"Foreign companies that are looking to invest in high tech sectors and want to do research and development in Vietnam, are going to look to things like how strong the trade secret laws are in Vietnam because that's crucial to their success and their investments," he stated.
|Nguyen Nhu Quynh (C), Chief Inspector, MOST's Inspectorate Department, and US representatives at the workshop.|
Vietnam's legal system against IP infringements
Both MCST Deputy Minister Doan Van Viet and Nguyen Nhu Quynh, Chief Inspector, MOST's Inspectorate Department, said that Vietnam's legal framework is quite well-prepared to meet requirements on IPP protection in the context of further integration.
On June 16, 2022, the National Assembly approved revised law on IPP which will take effect on January 1, 2023. The revised law covers copyrights and related rights and protection of those rights in the online environment.
Particularly, the country has made efforts to protect copyrights by adopting international treaties.
On February 17, 2022, Vietnam became a member of the WIPO Copyright Treaty (WCT), a special agreement under the Berne Convention that deals with the protection of works and the rights of their authors.
On July 1, 2022, Vietnam joined the WIPO Performances and Phonograms Treaty (WPPT), which deals with the rights of two kinds of beneficiaries (performers and producers of phonograms), particularly in the digital environment.
Notably, Vietnam has made strides in raising awareness of the IP system and developing it and has pledged to enforce its IP commitments in its international agreements, MOST Deputy Minister Tran Van Tung spoke at the roundtable.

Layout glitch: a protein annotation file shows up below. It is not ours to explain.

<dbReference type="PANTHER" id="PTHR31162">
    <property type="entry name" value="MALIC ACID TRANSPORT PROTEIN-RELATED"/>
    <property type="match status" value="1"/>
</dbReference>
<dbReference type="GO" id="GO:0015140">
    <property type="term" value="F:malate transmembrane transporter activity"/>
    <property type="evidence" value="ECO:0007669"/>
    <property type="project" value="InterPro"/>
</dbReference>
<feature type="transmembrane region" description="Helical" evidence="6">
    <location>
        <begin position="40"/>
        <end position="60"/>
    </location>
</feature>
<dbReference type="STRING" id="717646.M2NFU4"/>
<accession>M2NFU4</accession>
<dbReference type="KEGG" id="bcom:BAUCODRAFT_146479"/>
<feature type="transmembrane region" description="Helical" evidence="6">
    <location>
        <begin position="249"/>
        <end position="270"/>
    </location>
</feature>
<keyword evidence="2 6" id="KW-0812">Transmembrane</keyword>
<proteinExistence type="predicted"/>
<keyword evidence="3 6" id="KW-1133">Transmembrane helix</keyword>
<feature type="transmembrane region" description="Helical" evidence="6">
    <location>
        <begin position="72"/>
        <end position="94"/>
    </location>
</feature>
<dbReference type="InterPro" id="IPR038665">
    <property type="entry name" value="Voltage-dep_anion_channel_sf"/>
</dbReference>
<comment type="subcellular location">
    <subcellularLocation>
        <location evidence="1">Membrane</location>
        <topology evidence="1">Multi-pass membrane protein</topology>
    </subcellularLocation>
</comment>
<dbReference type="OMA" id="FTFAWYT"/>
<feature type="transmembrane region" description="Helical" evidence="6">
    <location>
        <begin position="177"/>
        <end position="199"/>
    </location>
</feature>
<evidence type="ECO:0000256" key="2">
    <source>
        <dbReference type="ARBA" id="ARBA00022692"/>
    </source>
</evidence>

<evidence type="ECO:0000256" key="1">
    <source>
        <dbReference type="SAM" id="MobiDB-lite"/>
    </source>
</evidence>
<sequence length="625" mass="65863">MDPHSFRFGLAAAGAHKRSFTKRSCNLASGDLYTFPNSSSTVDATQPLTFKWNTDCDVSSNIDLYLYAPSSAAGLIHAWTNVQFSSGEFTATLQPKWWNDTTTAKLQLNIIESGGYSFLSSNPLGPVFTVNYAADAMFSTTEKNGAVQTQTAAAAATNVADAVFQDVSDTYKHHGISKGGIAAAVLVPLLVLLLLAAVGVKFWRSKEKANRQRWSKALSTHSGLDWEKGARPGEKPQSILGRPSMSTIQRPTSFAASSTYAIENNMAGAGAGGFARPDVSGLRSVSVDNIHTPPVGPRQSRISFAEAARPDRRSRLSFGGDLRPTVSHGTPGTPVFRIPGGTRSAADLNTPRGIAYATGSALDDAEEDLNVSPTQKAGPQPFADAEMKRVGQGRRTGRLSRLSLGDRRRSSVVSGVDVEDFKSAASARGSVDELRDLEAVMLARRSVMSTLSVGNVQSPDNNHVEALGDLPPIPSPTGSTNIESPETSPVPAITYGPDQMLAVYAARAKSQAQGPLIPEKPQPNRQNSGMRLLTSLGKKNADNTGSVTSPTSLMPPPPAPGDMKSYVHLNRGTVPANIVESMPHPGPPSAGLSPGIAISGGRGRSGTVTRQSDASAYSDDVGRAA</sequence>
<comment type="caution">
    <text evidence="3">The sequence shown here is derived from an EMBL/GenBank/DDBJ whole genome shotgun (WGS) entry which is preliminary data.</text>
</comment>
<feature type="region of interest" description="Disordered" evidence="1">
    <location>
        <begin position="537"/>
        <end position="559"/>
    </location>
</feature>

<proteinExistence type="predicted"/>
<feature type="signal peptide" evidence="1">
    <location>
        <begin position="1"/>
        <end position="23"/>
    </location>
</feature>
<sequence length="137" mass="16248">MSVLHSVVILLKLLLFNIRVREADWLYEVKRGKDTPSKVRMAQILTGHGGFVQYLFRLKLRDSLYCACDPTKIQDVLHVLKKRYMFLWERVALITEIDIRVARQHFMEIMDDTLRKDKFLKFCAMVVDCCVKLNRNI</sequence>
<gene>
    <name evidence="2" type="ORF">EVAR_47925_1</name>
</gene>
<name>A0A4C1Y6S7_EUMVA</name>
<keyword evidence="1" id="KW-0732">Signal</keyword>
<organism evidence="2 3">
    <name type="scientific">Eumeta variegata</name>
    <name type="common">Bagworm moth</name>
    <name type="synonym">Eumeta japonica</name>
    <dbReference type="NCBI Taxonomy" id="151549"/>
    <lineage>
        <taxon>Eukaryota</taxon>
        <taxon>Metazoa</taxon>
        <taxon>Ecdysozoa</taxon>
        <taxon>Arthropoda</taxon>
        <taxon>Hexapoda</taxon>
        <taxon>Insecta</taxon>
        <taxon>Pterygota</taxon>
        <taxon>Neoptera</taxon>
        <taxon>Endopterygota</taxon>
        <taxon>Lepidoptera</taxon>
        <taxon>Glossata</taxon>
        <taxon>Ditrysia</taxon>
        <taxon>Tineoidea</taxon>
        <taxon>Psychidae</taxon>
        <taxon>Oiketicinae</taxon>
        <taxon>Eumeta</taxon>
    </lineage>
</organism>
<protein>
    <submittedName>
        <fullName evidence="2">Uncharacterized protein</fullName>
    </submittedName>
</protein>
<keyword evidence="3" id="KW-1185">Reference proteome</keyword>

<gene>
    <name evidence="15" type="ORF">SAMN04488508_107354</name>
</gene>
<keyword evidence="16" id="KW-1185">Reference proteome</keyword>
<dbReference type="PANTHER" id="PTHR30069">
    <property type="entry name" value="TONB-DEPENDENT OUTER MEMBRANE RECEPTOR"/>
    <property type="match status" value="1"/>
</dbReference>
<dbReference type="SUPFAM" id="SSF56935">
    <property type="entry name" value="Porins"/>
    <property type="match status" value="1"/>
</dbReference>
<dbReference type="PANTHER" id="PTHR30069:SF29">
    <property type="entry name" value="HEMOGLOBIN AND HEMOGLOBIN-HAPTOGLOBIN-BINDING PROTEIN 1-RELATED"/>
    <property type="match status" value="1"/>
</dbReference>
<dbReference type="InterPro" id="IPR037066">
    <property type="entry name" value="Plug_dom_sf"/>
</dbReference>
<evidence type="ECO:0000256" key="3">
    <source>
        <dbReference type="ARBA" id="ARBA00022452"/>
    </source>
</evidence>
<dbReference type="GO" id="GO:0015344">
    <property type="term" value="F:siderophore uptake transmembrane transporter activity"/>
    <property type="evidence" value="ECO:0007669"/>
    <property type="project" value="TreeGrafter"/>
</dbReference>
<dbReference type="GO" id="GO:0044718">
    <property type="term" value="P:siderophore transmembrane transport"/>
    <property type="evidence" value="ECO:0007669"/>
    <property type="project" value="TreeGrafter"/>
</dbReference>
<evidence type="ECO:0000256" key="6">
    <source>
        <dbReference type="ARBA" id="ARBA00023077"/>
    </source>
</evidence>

He said Vietnam's IP system is anticipated to significantly advance with the adoption of the Intellectual Property Strategy through 2030, acting as a catalyst for innovation and the spread of artistic works.
The regulatory system's practical programs have shown Vietnam's commitment to implementing free trade agreements (FTAs), including CPTPP and EVFTA, he noted.
|Ngo Phuong Lan, Chairwoman of the Vietnam Association of Film Promotion and Development (3rd from left) and Peter Fowler, Senior Counsel for Enforcement, the US Patent and Trademark Office (USPTO) (1st right) at the event.|
According to Nguyen Quang Dung, Deputy Prosecutor General, SPP, punishments for IP violations and counterfeits are heavy as part of Vietnam's efforts to protect both domestic and foreign products traded in the country.
A representative from the MPS said it requires agencies to complete the regulatory framework on IP with a focus on the online environment and stricter punishments for violators; make collective contributions; strengthen international cooperation, especially transborder efforts; and improve awareness of IPP.
Echoing Dung, Ngo Phuong Lan, Chairwoman of the Vietnam Association of Film Promotion and Development, highlighted the role of collaboration among domestic stakeholders as well as foreign partnerships.
Among measures, Vietnamese officials stressed the importance of effective handling of violations to regain investors' trust.
"I think as things progress and keep changing, it's got to put more of an emphasis on patent protection and trade secret protection as Vietnam positions itself to attract higher levels of investment in desired sectors," Peter Fowler stressed.